The flowering dogwood tree (Cornus florida) is native to the eastern half of the United States and is the Virginia state tree. Although when cultivated the tree grows 15 to 25 feet tall, flowering dogwood trees that occur naturally in wooded areas can get as tall as 40 feet. Because it does not normally grow to a great height when planted as part of a landscape setting, the flowering dogwood makes a practical and decorative addition for most yards.
The flowering dogwood tree tends to grow more horizontally than vertically, resulting in a tree that is as wide or wider than it is tall. The large, striking flowers on the tree are actually bracts, which look like flowers but are made up of a combination of colored leaves and smaller flowers. The dogwood blooms for several weeks in the early spring, then has dark green leaves throughout the summer. Fruit clusters are bright red and begin to appear in the fall. Also in the fall, the leaves change dramatically, becoming red to reddish purple in color. Its unusual shape makes the dogwood a point of interest even in the winter, when it has no leaves.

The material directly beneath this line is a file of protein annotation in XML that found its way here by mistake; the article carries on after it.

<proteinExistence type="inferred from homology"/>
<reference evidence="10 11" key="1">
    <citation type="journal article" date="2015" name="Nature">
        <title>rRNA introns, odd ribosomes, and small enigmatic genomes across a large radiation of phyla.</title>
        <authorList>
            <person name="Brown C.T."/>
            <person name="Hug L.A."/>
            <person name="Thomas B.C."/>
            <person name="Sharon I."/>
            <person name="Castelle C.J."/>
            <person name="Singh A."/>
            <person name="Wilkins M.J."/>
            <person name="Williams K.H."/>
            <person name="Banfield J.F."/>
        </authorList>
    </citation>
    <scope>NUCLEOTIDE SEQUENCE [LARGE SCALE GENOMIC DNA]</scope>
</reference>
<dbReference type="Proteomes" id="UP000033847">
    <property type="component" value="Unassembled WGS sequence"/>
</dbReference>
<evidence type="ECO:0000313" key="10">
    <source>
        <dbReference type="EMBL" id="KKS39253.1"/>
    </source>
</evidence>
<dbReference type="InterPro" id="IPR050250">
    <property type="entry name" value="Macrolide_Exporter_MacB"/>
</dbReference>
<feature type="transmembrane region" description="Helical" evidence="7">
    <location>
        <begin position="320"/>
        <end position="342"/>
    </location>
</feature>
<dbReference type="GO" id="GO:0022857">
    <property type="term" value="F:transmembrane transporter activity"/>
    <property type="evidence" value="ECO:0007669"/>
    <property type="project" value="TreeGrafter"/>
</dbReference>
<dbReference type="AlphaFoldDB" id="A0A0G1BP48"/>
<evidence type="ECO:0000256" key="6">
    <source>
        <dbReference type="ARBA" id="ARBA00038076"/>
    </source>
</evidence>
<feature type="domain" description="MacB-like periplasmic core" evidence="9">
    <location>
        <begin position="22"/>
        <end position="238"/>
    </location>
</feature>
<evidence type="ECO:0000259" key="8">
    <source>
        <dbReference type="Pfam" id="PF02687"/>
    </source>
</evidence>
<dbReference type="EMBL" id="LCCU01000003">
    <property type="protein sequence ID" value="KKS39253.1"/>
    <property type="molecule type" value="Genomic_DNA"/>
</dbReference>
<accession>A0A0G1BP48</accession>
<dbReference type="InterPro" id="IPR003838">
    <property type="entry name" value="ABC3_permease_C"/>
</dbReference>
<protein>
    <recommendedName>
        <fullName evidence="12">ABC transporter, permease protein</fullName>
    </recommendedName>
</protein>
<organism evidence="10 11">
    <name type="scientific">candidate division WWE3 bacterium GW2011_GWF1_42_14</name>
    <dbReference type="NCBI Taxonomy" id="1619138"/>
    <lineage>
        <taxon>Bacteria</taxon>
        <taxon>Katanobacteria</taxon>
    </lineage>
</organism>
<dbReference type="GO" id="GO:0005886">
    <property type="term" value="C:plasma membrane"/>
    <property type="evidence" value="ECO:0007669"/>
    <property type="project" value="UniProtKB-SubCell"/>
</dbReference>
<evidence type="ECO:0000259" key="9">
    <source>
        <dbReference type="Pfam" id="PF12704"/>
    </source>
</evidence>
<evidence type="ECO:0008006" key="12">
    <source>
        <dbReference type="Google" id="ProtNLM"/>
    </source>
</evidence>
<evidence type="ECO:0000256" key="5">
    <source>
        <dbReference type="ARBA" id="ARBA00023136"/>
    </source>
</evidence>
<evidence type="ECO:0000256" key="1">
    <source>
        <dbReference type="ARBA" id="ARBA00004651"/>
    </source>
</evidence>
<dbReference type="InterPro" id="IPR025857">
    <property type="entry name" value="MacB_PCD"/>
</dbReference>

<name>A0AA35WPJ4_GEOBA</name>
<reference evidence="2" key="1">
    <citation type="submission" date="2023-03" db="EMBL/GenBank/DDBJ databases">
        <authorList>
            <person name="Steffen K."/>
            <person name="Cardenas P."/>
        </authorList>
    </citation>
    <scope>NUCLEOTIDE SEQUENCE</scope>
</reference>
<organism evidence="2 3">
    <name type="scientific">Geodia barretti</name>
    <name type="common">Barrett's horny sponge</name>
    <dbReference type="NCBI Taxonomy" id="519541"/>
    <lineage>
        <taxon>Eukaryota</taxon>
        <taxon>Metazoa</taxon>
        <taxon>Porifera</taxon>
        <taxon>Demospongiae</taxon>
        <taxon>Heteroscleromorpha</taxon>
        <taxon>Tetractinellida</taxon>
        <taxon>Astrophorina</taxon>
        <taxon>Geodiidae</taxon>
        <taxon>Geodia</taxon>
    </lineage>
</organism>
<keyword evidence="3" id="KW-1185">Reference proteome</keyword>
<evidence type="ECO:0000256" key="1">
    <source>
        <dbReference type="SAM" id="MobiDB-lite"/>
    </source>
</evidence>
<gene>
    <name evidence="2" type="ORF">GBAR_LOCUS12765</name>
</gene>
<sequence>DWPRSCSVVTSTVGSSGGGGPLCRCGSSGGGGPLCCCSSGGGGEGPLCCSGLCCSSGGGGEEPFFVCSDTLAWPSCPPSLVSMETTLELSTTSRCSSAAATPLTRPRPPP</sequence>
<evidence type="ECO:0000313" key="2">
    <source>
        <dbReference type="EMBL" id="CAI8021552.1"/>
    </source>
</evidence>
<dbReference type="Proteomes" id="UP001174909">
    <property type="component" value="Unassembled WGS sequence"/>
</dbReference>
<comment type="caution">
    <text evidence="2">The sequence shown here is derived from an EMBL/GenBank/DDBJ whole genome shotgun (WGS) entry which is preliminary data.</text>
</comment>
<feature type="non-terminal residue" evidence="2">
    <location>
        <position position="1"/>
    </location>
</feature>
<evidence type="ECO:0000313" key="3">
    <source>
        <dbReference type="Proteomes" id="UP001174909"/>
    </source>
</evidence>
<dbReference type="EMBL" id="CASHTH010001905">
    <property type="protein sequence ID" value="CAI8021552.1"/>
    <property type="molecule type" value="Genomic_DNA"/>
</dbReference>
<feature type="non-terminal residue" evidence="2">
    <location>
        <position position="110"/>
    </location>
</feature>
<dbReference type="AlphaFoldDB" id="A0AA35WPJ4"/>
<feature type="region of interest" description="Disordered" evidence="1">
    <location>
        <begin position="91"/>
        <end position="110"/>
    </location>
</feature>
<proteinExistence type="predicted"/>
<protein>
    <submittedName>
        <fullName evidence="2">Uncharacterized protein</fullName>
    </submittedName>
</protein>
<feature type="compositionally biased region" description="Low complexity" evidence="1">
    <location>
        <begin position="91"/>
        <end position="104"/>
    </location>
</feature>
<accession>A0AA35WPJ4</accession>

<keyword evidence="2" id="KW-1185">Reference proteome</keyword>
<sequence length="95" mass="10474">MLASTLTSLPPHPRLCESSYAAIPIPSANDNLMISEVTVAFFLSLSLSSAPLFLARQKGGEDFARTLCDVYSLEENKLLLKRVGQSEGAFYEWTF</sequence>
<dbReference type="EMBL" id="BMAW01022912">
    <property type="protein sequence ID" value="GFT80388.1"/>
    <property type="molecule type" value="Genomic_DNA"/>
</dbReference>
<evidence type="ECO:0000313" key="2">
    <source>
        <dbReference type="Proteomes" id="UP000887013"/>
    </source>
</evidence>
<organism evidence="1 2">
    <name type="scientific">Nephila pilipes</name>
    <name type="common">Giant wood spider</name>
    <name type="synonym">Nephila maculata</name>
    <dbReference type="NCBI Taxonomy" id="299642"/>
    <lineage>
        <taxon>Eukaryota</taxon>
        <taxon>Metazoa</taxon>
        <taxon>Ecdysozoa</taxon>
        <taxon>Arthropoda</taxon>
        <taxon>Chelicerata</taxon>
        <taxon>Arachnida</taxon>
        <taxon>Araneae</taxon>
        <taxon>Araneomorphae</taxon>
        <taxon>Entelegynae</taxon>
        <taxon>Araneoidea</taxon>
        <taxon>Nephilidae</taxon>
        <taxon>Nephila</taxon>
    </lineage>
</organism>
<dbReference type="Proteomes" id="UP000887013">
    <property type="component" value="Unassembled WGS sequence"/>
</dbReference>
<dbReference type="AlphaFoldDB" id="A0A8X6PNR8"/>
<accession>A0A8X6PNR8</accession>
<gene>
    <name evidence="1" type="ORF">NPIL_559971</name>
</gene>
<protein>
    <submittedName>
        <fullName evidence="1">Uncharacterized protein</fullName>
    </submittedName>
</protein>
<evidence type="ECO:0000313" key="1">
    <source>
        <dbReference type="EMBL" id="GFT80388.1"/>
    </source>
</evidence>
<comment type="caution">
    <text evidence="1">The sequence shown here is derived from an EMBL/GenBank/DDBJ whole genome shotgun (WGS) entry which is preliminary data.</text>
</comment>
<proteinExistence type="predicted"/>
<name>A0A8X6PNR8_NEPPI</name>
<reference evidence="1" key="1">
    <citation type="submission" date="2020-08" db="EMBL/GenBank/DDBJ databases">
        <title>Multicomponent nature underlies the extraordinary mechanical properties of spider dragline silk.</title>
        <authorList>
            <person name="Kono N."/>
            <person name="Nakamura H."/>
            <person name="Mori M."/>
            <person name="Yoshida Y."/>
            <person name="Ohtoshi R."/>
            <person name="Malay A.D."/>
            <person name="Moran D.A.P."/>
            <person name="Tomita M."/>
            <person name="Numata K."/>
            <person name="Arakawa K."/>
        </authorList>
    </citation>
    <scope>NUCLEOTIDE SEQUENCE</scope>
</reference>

Flowering dogwoods grow best in soil that is slightly acidic, with a pH of 5.0 to 6.5. The soil should be deep, rich and well-drained, and either sandy or loamy in character. Since the dogwood occurs naturally in the forest understory, it will grow well in either sun or shade, but too much shade will significantly affect how well it flowers. Also, because it is conditioned to live in sheltered soils, this tree does not do well when planted in areas where the soil is exposed and changes temperature rapidly. It is not drought-tolerant and needs regular watering, especially the first year after planting, if it is to survive. Care should be taken when fertilizing the dogwood, because too much fertilizer can damage it, especially when the tree is young.
Flowering dogwood trees are susceptible to many problems, especially when grown as ornamental yard trees. Dry, hot summers and winters that are unusually cold can stress these trees. Pests that commonly attack flowering dogwoods may become better established in stressed trees. A major concern is the dogwood borer (Synanthedon scitula), a blue-black moth with yellow bands that emerges in early summer to lay its eggs in cracks and joints of the trees. Dogwood is also susceptible to fungus, such as dogwood anthracnose and powdery mildew. Trees should be treated with the appropriate insecticide or fungicide at the first sign of problems.
It is not clear where the name "dogwood" originated from. It is possibly because a species of this tree was used in Europe to make a treatment for mange. It may also be from the early colonists referring to the fruit of the dogwood as worthless "dog berries."